Herrera is most widely recognized for his Historia general de los hechos de los castellanos en las Islas y Tierra Firme del mar Océano que llaman Indias Occidentales, known as Décadas, which was published by Juan Flamenco and Juan de la Cuesta between 1601 and 1615, in four volumes. It is the most complete written history of the Americas, and as its title indicates, the work focuses on telling the events experienced by the conquistadors, passing over the natural environment, which he had already covered in his Descripción, and the indigenous world, which he considered had been covered by Bartolomé de las Casas, Bernardino de Sahagún, Andrés de Olmos, and Gerónimo de Mendieta, hence it is a history of events rather than of things. Nor is it a history whose underlying objective was to understand and evaluate events, rather it is fundamentally descriptive, leaving personal judgments to the side, retelling the events in which the Castilians were the main actors.

The engraved title page engravings made allusion to temples, caciques, and other aspects of the Americas, as well as portraits of some of the Spanish conquistadors, including his fellow cuellaranos Diego Velázquez de Cuéllar, Juan de Grijalva, and Captain Gabriel de Rojas y Córdova. These portraits constitute an accurate collection of the most famous of the conquistadors, and many of them are unique, which makes them especially exceptional. The Décadas are considered a work not subject to influence, since the author did not live through the experiences he describes, attempting to acquaint the reader with them through the chronicles of his predecessors in his post and other learned men of letters, and through all the official documents which, due to his position, he had within reach, coming from books of the Cámara de Castilla and the papers from the archive of the Council of the Indies, so that it was the first history of the Americas which used all the available historical sources and so was the first general history of the Americas.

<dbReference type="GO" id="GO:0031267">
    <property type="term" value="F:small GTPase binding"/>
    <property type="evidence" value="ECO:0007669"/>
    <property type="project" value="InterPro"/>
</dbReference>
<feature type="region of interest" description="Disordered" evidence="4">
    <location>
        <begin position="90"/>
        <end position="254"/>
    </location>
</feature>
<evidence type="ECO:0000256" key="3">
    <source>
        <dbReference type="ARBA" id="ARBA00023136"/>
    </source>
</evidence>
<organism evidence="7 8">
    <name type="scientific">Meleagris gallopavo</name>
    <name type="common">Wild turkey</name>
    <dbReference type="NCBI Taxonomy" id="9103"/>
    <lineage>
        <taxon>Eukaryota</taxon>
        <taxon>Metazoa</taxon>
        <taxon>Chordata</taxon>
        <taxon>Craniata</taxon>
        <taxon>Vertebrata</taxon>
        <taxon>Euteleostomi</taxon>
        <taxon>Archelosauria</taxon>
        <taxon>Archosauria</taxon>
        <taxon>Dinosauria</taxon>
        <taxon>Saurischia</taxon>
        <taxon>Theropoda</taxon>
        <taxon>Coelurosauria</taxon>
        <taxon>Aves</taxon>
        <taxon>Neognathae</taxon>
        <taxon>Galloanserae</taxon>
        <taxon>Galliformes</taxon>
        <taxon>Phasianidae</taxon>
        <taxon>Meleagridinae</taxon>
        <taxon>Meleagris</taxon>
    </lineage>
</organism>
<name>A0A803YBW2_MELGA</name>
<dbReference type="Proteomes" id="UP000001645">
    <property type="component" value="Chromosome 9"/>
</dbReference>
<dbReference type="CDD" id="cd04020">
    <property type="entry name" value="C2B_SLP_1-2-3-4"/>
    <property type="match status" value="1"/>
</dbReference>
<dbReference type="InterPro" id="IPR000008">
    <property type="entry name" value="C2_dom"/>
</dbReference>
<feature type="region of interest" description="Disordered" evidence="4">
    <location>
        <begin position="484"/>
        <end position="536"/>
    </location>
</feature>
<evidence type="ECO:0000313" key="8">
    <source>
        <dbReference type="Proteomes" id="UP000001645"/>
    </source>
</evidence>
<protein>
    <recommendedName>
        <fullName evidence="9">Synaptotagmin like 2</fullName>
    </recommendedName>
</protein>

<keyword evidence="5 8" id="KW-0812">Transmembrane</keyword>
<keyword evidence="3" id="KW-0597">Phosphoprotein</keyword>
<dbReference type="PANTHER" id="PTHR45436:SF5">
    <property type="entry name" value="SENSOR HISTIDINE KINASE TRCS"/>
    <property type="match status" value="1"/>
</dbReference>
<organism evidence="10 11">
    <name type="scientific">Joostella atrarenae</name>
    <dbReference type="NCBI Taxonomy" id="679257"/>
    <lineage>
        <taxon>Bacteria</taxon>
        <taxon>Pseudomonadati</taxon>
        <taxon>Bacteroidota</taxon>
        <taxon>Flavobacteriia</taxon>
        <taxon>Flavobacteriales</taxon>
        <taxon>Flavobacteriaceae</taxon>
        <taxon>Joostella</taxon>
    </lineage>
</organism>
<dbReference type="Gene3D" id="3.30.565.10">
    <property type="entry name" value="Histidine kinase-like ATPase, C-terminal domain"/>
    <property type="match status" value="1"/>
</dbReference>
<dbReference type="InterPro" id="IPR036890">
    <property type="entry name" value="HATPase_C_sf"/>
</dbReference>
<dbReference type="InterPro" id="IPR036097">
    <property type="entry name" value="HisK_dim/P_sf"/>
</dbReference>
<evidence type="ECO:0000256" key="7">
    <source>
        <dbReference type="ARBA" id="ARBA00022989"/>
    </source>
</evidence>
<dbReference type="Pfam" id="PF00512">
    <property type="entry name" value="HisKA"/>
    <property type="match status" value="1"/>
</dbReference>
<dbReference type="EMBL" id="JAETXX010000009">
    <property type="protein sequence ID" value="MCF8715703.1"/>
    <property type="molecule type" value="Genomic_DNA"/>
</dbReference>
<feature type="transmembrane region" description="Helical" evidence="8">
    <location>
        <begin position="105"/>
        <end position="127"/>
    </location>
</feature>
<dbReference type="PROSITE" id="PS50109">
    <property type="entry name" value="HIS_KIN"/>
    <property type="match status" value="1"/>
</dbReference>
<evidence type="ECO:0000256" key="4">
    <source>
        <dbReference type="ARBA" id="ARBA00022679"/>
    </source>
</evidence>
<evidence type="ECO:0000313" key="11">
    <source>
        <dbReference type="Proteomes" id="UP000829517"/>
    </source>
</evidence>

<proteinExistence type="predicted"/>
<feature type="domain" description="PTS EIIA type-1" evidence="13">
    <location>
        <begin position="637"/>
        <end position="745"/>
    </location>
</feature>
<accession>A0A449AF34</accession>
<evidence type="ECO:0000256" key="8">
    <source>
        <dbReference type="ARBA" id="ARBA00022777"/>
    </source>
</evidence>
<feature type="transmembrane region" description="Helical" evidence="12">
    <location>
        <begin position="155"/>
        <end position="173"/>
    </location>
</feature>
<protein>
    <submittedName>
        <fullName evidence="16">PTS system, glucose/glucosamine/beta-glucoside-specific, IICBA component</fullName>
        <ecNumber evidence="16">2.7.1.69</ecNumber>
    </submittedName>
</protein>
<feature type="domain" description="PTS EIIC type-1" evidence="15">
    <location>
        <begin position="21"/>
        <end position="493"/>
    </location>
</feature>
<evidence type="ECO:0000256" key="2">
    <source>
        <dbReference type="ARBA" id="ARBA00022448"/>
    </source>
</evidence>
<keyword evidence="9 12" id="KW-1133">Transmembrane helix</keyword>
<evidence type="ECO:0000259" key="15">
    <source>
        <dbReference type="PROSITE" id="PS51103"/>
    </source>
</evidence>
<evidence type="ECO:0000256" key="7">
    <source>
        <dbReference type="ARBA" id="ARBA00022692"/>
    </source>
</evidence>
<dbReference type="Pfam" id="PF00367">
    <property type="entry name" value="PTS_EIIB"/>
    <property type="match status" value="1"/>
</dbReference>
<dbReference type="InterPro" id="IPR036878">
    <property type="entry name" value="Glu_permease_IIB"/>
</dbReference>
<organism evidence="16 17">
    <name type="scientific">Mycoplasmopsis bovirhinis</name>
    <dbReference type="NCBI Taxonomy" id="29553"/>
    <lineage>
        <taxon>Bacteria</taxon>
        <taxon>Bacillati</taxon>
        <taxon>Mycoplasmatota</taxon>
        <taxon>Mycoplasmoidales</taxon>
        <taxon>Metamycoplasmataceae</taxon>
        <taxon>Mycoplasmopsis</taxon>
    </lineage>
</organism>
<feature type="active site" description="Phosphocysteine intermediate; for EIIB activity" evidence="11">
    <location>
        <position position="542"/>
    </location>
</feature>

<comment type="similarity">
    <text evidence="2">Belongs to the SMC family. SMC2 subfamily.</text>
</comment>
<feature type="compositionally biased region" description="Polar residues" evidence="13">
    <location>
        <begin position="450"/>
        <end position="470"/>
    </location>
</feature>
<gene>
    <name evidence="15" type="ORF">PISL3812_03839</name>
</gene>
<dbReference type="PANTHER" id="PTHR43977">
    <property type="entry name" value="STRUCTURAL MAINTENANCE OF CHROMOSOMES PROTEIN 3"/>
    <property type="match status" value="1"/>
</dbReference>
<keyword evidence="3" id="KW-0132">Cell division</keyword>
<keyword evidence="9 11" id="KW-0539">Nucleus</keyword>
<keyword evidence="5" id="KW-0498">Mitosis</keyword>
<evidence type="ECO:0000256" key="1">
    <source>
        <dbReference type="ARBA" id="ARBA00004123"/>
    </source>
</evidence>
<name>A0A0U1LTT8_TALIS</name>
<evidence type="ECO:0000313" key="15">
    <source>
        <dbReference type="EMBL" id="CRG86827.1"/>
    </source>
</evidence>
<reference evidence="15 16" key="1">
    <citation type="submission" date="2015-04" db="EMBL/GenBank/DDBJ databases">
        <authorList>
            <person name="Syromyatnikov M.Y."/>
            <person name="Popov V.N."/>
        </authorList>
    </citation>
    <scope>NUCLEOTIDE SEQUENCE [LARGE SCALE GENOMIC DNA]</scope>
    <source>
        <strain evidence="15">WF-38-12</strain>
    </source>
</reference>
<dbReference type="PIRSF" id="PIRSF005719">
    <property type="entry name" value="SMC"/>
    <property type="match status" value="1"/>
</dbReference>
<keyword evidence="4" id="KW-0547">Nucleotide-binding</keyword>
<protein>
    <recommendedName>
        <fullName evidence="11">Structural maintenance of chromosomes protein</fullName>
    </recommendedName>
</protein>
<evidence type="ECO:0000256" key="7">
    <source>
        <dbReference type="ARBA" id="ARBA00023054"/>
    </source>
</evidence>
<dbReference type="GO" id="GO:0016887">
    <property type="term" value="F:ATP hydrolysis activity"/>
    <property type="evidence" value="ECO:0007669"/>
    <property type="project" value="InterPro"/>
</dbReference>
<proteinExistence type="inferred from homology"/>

The work was so monumental that Antonio de Solís, who succeeded Herrera as chronicler, did not feel up to the task of continuing it. The only person who made an attempt, without much success, was another chronicler, Pedro Fernández del Pulgar, who, despite his good will and tenacity, yielded a disappointing result, such that his manuscript remains unpublished to this day.

Décadas was greatly successful at the time of publication, and within a few years it was translated into Latin, French, and German, and later into Dutch and English. It eventually went into twenty editions, the last in 1991 under the auspices of the Universidad Complutense de Madrid, supplanting an earlier one by the Real Academia de la Historia.

Historia general del mundo Edit

Title page of the second part of his Historia general del mundo.

He also published Historia general del Mundo, written in the time of Philip II and divided into three parts, each of which is divided into books, and each book into chapters. The first part covers the years from 1559 to 1574 (although it begins with the marriage of Philip II, before his accession, to Mary I of England in 1554) and was published in Madrid in 1601 and in Valladolid in 1606, after which an improved second edition appeared. The second part covers the period from 1575 to 1585 and was published at the same time as the first, also appearing in a later second edition. Finally, the third part was published in Madrid in 1612, and covers the period from 1585 to 1598, ending with the death of the king. In it the author relates the "tumult, rebellions, acts of sedition and treason, uprisings, wars between peoples, captures of cities and castles, sackings, fires, truces, accords, broken treaties, massacres, deaths of princes, and other events from 1554 to 1598." He does not limit himself to the history of Spain, but makes reference to Africa, Asia, the Atlantic Ocean and the Mediterranean Sea, the Pacific Ocean, and the Americas.

Other works Edit

Historia de Portugal
Historia de María Estuardo
  • Historia de Portugal y conquista de las islas Azores (1582), first edition. A second edition was published at the press of Pedro Madrigal, in Madrid in 1591, in five volumes.
  • Historia de María Estuardo, whose full title is Historia de lo sucedido en Escocia, è Inglaterra, en quarenta y quatro años que biuio Maria Estuarda, Reyna de Escocia, escrita por Antonio de Herrera..., is devoted to the life of Mary, Queen of Scots. It was published in Madrid in 1589 and the next year in Lisbon under the same title. It was published in Madrid again in 1859, as a bibliographic curiosity.[9]
  • Crónica de los Turcos (1598).
  • Sucesos de Francia or Historia de Antonio de Herrera, criado de su Majestad, y su Coronista mayor de las Indias, de los sucessos de Francia, desde el año de 1585 que començò la liga Catolica, hasta fin del año 1594 (Madrid, 1598).